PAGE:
Thomas A. Ban
Neuropsychopharmacology in Historical Perspective.

Lehmann Collection 4


Heinz Lehmann and Douglas Hospital by Charles C. Cahn*


            For more than 61 years - it must be some sort of record - Heinz Lehmann was an active member of the medical staff of Douglas Hospital. In 1937 Heinz Lehmann had left Germany, his country of birth, because as a 26-year-old doctor under Nazi law he was a “non-Aryan” and had no future in Germany.

            Psychiatry, his chosen medical specialty, was in a period of relative stagnation. Mental hospitals were becoming more and more overcrowded with both acutely and chronically mentally ill patients. Psychiatrists were still often called “alienists,” as if they were strangers in the field of medicine.

            Faced with about 1,600 patients when Heinz first started working at Verdun Protestant Hospital (VPH) - the name of the hospital before it was changed to Douglas Hospital in 1965 - he felt that he had to look for and find new treatments that would improve the patients' conditions.

            The few medical colleagues he had at the hospital had been overwhelmed with clinical and administrative tasks necessary to keep the hospital functioning, a situation that, bad as it was, became worse during the war years and after, i.e., 1939 to 1953. These colleagues, notably Drs. Carlyle Porteous, George Reed, Travis Dancey, Karl Stern and Clifford Skitch, had still found time to apply some new treatments that had been introduced in Europe, such as Metrazol, Insulin, and electric shock therapy (Reed and Dancey 1938; Dancey and Lehmann 1939; Reed and Stern 1942).

            But all this time Heinz Lehmann's mind went beyond the conventional. Although he had some interest in depth psychology and psychoanalysis, he did not see how the kinds of patients at the VPH could benefit from Freud and Jung. Biochemical approaches seemed more promising.

            Few psychiatric drugs were available at that time - mostly vitamins and sedatives; among the latter were barbiturates, chloral hydrate, paraldehyde and injections of hyoscine and apomorphine (“H and A”) for calming the most excited patients.

            A bit later came the amphetamines, supposedly good stimulants, but all these drugs had limited actions and at times untoward side effects.

            Heinz Lehmann never stopped thinking about what new and original procedures could be developed. One was the use of the anaesthetic nitrous oxide (also known as "laughing gas," used by dentists to make tooth extraction more tolerable). Selected patients were asked to inhale the gas for about two minutes until they became unconscious and cyanosed, then allowed to recover. Afterwards many patients felt quite relaxed and they slept well that night, but the treatment had no lasting effect (Lehmann and Bos 1947).

            In 1947 Heinz was appointed Clinical Director of the VPH. He had begun to acquire a very good reputation not only as a clinician but also as a teacher and researcher.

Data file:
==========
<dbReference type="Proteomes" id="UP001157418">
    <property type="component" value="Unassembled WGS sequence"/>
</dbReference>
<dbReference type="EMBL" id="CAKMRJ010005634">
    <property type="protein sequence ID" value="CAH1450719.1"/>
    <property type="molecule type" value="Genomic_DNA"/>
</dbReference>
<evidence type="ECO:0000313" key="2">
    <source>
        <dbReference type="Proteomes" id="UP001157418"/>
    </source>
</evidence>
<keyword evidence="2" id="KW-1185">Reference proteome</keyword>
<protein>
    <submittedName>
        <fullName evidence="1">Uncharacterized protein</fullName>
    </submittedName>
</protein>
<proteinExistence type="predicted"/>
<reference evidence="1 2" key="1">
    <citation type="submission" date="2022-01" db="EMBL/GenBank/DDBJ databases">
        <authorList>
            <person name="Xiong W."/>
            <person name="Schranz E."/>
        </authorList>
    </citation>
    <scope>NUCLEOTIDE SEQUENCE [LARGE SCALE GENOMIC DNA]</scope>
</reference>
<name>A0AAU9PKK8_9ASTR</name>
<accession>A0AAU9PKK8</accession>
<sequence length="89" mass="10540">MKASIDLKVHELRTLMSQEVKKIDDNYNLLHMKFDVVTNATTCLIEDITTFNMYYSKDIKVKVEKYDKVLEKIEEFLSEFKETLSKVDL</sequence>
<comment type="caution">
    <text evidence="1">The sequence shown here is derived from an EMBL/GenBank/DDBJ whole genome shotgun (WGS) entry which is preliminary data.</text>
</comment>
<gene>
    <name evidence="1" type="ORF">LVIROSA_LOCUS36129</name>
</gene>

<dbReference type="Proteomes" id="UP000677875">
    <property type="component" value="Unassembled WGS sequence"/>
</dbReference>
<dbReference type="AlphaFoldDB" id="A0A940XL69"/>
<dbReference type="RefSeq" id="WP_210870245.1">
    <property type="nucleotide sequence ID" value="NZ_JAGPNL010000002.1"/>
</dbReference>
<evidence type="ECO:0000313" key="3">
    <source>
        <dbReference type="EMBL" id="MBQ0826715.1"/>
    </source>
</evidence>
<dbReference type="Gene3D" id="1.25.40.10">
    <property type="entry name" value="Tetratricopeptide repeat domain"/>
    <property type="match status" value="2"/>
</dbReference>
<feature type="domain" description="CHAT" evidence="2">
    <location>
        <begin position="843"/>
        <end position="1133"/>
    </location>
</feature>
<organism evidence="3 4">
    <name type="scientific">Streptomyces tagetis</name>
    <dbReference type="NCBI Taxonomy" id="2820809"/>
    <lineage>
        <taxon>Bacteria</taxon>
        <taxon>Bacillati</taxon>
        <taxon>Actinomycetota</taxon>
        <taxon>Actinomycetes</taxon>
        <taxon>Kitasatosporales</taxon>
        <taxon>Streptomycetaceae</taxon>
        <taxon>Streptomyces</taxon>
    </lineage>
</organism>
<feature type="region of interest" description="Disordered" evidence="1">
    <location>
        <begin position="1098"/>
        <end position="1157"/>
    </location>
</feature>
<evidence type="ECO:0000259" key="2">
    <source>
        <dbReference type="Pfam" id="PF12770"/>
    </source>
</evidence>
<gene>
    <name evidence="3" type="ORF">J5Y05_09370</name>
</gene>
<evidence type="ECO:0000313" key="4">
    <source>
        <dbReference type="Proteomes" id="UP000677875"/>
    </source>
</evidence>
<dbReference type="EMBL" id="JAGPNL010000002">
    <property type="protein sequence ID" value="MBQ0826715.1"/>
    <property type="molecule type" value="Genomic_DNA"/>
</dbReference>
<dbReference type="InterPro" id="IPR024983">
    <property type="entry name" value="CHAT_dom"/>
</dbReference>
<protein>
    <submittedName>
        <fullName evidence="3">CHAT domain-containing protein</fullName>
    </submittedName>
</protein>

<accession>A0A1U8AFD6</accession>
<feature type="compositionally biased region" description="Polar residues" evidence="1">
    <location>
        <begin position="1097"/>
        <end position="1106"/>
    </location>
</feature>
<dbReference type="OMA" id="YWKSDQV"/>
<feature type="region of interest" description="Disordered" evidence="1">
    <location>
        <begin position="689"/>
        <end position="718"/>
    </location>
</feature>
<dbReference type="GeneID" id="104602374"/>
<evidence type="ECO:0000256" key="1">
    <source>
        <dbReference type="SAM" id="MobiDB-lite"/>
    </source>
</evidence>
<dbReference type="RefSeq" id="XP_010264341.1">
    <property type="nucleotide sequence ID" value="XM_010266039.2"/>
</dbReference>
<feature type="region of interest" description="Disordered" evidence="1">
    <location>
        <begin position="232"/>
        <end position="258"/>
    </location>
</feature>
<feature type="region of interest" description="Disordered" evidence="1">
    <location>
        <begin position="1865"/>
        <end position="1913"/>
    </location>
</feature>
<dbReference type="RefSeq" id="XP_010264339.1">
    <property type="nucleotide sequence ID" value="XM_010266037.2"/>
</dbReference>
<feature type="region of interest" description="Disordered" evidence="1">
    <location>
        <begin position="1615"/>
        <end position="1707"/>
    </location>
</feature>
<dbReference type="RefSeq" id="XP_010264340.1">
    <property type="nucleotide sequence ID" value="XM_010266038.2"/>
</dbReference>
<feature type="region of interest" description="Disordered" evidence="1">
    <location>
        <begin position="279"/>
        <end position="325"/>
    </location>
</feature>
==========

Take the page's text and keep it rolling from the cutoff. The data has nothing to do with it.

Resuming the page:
In the Faculty of Medicine of McGill University psychiatry was at last being recognized as a medical specialty in which undergraduate and postgraduate students should receive instruction.

            In 1943 Dr. Ewen Cameron became professor and chairman of the McGill Department of Psychiatry, with headquarters at the Allan Memorial Institute (AMI), situated in close proximity to the Royal Victoria Hospital, the main teaching hospital of McGill.

            The VPH was located some 10 km from the McGill campus, but that did not deter medical students from attending lectures and demonstrations of patients conducted by Heinz Lehmann and associates.

            At McGill a diploma course in psychiatry was established by Dr. Cameron, which over the years attracted postgraduate students from all over the world (Cameron 1964). Residents in psychiatry rotated through the McGill University affiliated teaching hospitals. One year, 1970-71, the Douglas Hospital (DH) had 21 residents in psychiatry.

            Heinz Lehmann was never attracted to join the staff of the AMI. The scope for research at the VPH was much greater. The two psychiatrists who were his seniors, medical superintendent George Reed and assistant medical superintendent Clifford Skitch, always encouraged him to do whatever he thought was best for the patients and the hospital. Given such a free hand he started many new projects. I will name just a few of them:

1. He set up a psychophysiological laboratory, for measuring reaction critical flicker fusion, negative afterimages and various other procedures to test the functioning of the nervous system under different conditions (Lehmann 1950).

2. With psychologist Herbert Dorken he developed the “Verdun Projective Battery” of psychological tests, the results of which helped to diagnose the mental disorder qualitatively and quantitatively (Lehmann and Dorken 1952).

3. With occupational therapist Mary Caton he devised a procedure for following the progress of treatment by means of scoring patients' finger paintings (Lehmann and Risquez 1953).

4. After I had joined the staff of the VPH in 1951 he suggested to me to conduct an experiment on the use of drugs in group therapy (Cahn 1953).